Men of War on the Beaches

It’s “unseasonally warm” according to the weatherman on the TV. It’s supposed to be in the low 70’s but instead it’s in the early 80’s. Hey, don’t get me wrong I’m not complaining but the warm winter weather has brought a few unwelcome visitors to the beach.

Portuguese Man of War Jellyfish

While Andrew went ocean fishing this morning, I decided to drive to another nearby nature reserve. Curry Hammock State Park includes about 1000 acres of hammock (forest), coral beaches and four islands; Fat Deer Key, Long Point Key, Little Crawl Key and Deer Key (I wonder who named them?).

Wandering along a deserted, pristine beach I suddenly came across this critter above (close-up below) – a Portuguese Man O’War (also known as the Bluebottle and Bluebubble). Still inflated and looking for trouble this siphonophore can give you a nasty sting with its fine tentacles (some as long as 30 feet long).

Man O’War Closeup

I always thought it was a type of jellyfish but apparently a siphonophore is different as it’s made up of “a colony of specialized polyps and medusoids” (what ever they are?). It survives by stinging small fish and drawing them up into it’s gastrozooid to digest them. It has no means of propulsion, relying instead on it’s air filled bladder which gets blown along by the wind. The bladder supposedly looks similar to the sails of the Portuguese Man O’War fighting ships from the 14th/15th centuries – strangest ship I’ve ever seen!

All I know is it’s VERY dangerous. So dangerous that people who’ve been stung badly have been known to die. I wasn’t about to go prodding it to find out! When Andrew got back from fishing he had seen at least twenty of them floating in the ocean. It certainly puts you off snorkelling or even paddling!

Palm Leaf

Another strange thing that I found today was a tropical rockland hammock. This forest was mostly made up of thatch palm trees. It was like walking through the palm house at Kew Gardens but more dense, dark and noisy. Enormous spider webs were everywhere (I was dreading walking into one), birds tweeting high up in the tree tops (that I couldn’t see) and stunning black and white spotted butterflies (the size of two rich-tea biscuits) flitting around my face. All that and the hammock was growing on a limestone platform.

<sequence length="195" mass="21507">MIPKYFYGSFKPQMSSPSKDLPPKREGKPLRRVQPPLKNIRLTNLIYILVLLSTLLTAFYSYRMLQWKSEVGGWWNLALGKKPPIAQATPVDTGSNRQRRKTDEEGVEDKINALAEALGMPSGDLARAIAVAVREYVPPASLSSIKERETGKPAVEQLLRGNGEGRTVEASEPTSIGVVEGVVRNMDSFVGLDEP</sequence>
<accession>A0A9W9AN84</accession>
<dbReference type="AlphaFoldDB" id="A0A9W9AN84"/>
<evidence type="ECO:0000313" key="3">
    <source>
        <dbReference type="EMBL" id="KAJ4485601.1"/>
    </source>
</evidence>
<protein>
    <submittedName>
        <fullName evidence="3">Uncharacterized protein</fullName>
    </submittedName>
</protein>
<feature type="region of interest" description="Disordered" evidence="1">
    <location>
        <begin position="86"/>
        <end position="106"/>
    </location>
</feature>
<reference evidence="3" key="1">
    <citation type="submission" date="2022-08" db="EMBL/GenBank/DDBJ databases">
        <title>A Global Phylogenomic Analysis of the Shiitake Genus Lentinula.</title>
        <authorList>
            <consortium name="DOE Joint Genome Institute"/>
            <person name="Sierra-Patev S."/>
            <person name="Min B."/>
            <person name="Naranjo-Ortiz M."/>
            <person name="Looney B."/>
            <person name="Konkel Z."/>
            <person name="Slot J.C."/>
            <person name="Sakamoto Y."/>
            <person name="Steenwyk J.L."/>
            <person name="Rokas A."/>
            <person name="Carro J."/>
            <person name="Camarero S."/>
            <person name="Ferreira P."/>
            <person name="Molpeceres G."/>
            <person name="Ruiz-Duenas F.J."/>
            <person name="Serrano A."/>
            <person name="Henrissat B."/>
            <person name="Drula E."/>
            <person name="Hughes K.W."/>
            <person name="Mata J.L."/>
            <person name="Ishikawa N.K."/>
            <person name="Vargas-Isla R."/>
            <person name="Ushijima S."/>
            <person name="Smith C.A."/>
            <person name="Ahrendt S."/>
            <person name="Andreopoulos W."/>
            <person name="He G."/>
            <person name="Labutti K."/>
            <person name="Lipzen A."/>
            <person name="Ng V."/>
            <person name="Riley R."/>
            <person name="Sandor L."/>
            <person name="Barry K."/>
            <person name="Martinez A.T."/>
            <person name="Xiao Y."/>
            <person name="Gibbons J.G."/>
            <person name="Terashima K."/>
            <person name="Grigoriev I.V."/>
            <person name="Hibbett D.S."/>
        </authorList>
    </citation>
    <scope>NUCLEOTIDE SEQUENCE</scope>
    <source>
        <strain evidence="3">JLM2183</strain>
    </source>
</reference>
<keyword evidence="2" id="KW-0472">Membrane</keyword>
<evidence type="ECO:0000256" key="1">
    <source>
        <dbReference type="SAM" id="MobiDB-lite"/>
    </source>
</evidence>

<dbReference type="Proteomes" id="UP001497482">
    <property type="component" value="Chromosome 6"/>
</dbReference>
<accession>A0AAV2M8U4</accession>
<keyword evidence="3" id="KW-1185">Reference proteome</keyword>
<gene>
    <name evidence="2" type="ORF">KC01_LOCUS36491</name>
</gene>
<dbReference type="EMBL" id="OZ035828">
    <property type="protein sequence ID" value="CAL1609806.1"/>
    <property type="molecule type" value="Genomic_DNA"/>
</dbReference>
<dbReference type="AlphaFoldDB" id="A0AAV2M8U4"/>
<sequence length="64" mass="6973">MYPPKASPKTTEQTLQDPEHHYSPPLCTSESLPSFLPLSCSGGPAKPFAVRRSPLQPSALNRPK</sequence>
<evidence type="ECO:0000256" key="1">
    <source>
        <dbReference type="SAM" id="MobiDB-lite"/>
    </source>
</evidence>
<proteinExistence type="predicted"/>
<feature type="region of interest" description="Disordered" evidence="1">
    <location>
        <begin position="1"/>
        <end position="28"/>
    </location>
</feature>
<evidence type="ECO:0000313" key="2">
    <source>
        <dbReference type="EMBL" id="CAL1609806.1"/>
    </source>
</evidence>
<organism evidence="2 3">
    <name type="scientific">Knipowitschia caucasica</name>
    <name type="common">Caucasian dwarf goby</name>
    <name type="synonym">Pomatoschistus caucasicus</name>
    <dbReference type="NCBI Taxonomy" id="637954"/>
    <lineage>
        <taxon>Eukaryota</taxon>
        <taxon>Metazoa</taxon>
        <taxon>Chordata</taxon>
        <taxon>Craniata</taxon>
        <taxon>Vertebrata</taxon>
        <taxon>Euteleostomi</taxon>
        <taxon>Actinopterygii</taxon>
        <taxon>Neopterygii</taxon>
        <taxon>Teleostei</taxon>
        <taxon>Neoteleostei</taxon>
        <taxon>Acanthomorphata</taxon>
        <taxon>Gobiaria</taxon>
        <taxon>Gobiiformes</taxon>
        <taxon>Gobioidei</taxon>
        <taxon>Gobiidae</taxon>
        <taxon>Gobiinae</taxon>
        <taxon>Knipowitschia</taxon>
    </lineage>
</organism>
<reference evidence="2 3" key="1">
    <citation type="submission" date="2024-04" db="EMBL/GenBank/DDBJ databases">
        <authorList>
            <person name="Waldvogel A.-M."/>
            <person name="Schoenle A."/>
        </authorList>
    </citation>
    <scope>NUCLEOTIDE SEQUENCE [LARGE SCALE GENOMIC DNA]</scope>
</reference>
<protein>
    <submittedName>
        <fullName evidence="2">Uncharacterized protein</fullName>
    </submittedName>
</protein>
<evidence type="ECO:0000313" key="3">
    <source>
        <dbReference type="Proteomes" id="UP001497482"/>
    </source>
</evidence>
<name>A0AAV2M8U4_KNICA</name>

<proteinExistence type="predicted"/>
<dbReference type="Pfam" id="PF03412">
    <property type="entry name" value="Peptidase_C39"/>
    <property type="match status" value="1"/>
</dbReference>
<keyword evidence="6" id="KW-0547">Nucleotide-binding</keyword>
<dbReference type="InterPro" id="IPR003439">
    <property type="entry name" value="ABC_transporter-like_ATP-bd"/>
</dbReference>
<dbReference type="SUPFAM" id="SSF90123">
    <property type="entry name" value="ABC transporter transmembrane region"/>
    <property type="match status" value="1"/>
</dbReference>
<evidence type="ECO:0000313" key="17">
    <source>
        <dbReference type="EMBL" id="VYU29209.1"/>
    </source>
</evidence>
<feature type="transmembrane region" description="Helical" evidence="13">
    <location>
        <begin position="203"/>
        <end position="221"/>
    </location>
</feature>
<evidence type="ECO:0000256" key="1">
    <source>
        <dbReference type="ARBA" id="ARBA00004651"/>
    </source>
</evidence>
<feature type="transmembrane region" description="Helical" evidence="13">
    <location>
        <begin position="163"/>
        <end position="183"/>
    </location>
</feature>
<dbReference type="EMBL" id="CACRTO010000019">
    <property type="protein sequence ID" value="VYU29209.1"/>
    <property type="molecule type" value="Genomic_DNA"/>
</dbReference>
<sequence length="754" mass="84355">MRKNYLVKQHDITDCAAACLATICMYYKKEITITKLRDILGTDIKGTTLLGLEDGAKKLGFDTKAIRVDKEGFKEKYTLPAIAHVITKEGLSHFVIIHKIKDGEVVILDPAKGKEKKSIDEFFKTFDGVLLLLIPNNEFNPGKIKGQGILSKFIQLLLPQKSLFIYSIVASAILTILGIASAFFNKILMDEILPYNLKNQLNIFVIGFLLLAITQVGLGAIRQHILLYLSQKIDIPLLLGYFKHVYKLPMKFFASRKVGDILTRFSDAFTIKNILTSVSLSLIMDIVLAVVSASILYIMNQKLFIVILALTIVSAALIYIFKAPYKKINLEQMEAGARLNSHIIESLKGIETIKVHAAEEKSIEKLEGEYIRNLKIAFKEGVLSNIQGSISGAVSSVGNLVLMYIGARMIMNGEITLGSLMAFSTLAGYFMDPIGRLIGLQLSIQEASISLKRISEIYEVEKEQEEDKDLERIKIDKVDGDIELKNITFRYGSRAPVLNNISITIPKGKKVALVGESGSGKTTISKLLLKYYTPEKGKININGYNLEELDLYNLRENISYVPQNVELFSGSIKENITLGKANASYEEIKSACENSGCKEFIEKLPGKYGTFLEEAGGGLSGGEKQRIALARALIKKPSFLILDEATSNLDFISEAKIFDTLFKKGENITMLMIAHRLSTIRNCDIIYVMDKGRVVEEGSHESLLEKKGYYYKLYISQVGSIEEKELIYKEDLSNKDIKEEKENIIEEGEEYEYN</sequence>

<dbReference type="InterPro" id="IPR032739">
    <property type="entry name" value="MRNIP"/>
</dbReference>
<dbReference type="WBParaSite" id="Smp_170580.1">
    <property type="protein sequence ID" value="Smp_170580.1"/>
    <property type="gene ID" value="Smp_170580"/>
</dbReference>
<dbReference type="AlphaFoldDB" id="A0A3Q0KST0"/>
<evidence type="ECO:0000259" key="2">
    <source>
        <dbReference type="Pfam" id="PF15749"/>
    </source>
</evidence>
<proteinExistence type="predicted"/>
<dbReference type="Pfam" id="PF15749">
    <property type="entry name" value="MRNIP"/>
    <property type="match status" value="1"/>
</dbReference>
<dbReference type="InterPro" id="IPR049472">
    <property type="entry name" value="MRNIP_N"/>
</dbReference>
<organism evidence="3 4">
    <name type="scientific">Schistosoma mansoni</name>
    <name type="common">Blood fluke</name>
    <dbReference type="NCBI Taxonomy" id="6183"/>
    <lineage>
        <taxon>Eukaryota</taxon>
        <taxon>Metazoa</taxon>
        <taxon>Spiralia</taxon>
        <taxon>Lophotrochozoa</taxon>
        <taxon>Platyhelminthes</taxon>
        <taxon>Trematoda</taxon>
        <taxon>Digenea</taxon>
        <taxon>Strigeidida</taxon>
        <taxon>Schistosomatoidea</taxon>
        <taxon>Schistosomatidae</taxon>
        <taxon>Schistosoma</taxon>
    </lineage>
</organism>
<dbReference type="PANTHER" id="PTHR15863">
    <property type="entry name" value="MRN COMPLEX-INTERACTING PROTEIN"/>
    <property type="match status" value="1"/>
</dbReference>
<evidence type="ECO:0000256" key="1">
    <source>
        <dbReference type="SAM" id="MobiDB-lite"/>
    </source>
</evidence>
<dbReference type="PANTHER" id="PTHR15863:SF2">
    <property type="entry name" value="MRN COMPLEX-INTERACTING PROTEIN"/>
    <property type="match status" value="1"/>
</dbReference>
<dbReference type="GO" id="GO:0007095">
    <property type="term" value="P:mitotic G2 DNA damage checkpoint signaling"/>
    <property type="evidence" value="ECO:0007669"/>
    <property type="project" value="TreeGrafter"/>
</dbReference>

This stone platform (above) is full of eroded holes which collect fresh water and keep many of the small mammals alive as well as providing the right growing conditions for tiny rare ferns. It’s like walking in a dark mysterious woodland moonscape. Very weird! I will be back to explore it more in the coming weeks.


8 thoughts on “Men of War on the Beaches

  1. SUPERB photographs of the Man O War Jane! They’re SO alien aren’t they! Without true powers of locomotion, you could begin to argue that they aren’t even animals, so to speak.
    Lovely colours…


  2. That’s one of nature’s critters I think I can do without, although your photo makes it look colourful and harmless!
    I can also do without the inhabitants of those webs. Maybe I won’t come rushing out to join you!
    The sun through that green leaf is spectacular. And the limestone holes – always something new, thank you.

  3. Doug. That’s just what Andrew my other half said. Maybe aliens are a “man thing”! I thought it looked more like something from a bubble machine (how girlie is that!). Fascinating to see it close up.

  4. Dragonstar. Yes it looks so harmless laying there minding it’s own business. The spiders completely gave me the creeps. I’m not good with spiders and had to just control my fear and march on (what a wimp!). I did try to take photos but my camera just wouldn’t focus on them. They were more like little red crabs with 6 pointed spikes on their backs. Made them look like a little star. Not very spidery, but their webs were about 4ft wide!

  5. Thanks Shirl. Yes, we are having a great time, but, as I only have a dial up internet connection, it’s hard to put up new posts. Lots when I get home though! Jane

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